The Virginia Cavaliers will also have plenty of fresh faces on their team. The Cavaliers only return one player from last season that played 20+ minutes a game in all-ACC stud Reece Beekman. No one should ever doubt the developmental abilities of Tony Bennett, but this will be his toughest test since winning the national title in 2018-19.

Teams 5-10 are quite the toss up, as is usual in the ACC. And that's where the Hokies find themselves. In most every major conference pre-season prediction the Hokies land somewhere between 6-9 in the standings. Considering their disappointing 11th place finish last season, that's not a bad launching point. But when you see that the Hokies return their entire starting back-court, added former top-90 national recruit in Tyler Nickel, and supplemented the post with two veteran transfers, you have to stop and think about how what's holding this team back from competing for a top 5 spot in the conference. The answer may be as simple as a quick history lesson.

The Hokies have finished 10th, 7th, and 11th, respectively, in the final ACC regular season standings since Mike Young took over (not including the 3rd place finish in 2020-21 where the Hokies did not play 5 of their last 8 games). Those finishes are much closer to the likes of struggling Florida State program and less Clemson, North Carolina State, and Wake Forest who all are narrowly ahead of the Hokies in predictions across the board. If the Hokies are to take the next step as a program, it will have more to do with better results in January and February, and less with a little March magic.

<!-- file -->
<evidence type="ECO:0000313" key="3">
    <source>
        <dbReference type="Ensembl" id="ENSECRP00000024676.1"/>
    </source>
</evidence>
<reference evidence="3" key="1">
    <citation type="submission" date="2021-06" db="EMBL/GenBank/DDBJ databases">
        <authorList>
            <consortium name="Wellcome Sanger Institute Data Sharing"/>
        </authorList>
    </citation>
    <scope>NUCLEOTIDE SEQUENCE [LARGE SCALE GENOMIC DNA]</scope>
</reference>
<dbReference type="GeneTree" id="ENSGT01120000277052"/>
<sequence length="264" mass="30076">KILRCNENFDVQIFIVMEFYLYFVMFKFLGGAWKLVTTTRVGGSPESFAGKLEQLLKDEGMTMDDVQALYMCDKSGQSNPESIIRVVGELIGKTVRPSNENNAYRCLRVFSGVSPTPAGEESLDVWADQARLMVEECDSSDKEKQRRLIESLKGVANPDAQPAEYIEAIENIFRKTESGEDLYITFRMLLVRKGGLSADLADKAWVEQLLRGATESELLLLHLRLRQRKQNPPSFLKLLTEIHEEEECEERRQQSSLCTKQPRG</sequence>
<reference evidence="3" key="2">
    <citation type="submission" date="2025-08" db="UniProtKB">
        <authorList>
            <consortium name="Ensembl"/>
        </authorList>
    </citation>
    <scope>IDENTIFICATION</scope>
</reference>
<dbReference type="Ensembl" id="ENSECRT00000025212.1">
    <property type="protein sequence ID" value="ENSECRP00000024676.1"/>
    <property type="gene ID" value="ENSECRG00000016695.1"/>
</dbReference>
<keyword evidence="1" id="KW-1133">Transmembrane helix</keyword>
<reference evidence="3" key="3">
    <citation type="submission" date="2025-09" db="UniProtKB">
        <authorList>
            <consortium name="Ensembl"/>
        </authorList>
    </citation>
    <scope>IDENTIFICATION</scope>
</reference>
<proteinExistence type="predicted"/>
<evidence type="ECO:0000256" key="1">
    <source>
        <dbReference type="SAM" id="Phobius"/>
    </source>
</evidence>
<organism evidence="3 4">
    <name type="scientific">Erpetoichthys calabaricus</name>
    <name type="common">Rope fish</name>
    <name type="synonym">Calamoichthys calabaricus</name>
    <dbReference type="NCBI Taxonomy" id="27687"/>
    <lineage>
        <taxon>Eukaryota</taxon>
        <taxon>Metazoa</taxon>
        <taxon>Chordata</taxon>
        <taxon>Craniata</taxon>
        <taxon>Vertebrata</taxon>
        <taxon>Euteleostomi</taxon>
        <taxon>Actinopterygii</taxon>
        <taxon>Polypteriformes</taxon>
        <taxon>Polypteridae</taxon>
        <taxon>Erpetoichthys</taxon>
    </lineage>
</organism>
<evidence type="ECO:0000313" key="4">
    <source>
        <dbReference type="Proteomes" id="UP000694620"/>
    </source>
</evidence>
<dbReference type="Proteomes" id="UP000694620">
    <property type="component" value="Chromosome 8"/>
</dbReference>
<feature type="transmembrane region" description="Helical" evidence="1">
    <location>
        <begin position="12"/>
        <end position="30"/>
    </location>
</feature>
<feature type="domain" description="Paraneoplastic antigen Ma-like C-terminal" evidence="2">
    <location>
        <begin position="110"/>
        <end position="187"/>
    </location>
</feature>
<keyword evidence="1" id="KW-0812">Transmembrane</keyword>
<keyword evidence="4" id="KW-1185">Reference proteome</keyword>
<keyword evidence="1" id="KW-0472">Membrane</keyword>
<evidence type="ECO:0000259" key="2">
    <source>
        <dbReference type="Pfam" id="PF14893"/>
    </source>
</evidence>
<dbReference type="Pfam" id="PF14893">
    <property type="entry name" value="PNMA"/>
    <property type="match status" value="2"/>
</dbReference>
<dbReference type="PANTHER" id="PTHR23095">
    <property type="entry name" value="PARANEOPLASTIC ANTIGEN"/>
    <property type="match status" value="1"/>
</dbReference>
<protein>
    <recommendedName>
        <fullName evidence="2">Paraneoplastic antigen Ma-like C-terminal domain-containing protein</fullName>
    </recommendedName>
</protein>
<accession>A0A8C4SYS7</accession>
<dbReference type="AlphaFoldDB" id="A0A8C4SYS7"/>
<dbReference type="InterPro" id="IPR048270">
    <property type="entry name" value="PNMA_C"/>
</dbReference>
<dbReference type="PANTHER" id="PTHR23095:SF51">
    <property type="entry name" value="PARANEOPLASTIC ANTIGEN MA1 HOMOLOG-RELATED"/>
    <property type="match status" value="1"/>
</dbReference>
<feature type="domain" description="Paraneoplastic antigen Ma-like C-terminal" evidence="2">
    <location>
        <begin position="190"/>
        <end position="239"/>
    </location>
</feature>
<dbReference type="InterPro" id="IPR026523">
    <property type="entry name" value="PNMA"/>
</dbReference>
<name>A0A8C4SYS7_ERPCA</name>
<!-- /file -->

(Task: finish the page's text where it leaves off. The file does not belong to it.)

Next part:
While the middle of the ACC is a conglomeration of teams with strengths, weaknesses, and new faces, the bottom of the league is home to rebuilding programs. Notre Dame lost all five starters from last year's team, Louisville is in the midst of a toxic and awkward transition phase with Kenny Payne, and Georgia Tech is starting a new era with former NBA assistant, Damon Stoudamire. Ahead of them is a bit more stability, with Boston College and Syracuse looking to take the next steps in their rebuilds with some returning talent and a Florida State team that won big in the transfer portal.

The National Landscape

The traditional Blue Bloods continue to dominate the pre-season expectations in college basketball...except for Florida Atlantic?!

Kansas, Duke, Michigan State, Purdue, and UConn all look to have top-tier rosters with veteran leadership. But the story of the season might be 'can the Owls repeat their dominance?' Florida Atlantic only lost one player from their 2022-23 roster that went 35-4 with a Final Four appearance. They look to be the best mid-major in the country.

The Big East conference has reclaimed all its glory, with Creighton, Marquette, and Villanova joining reigning national champions, Connecticut, in having deep postseason hopes.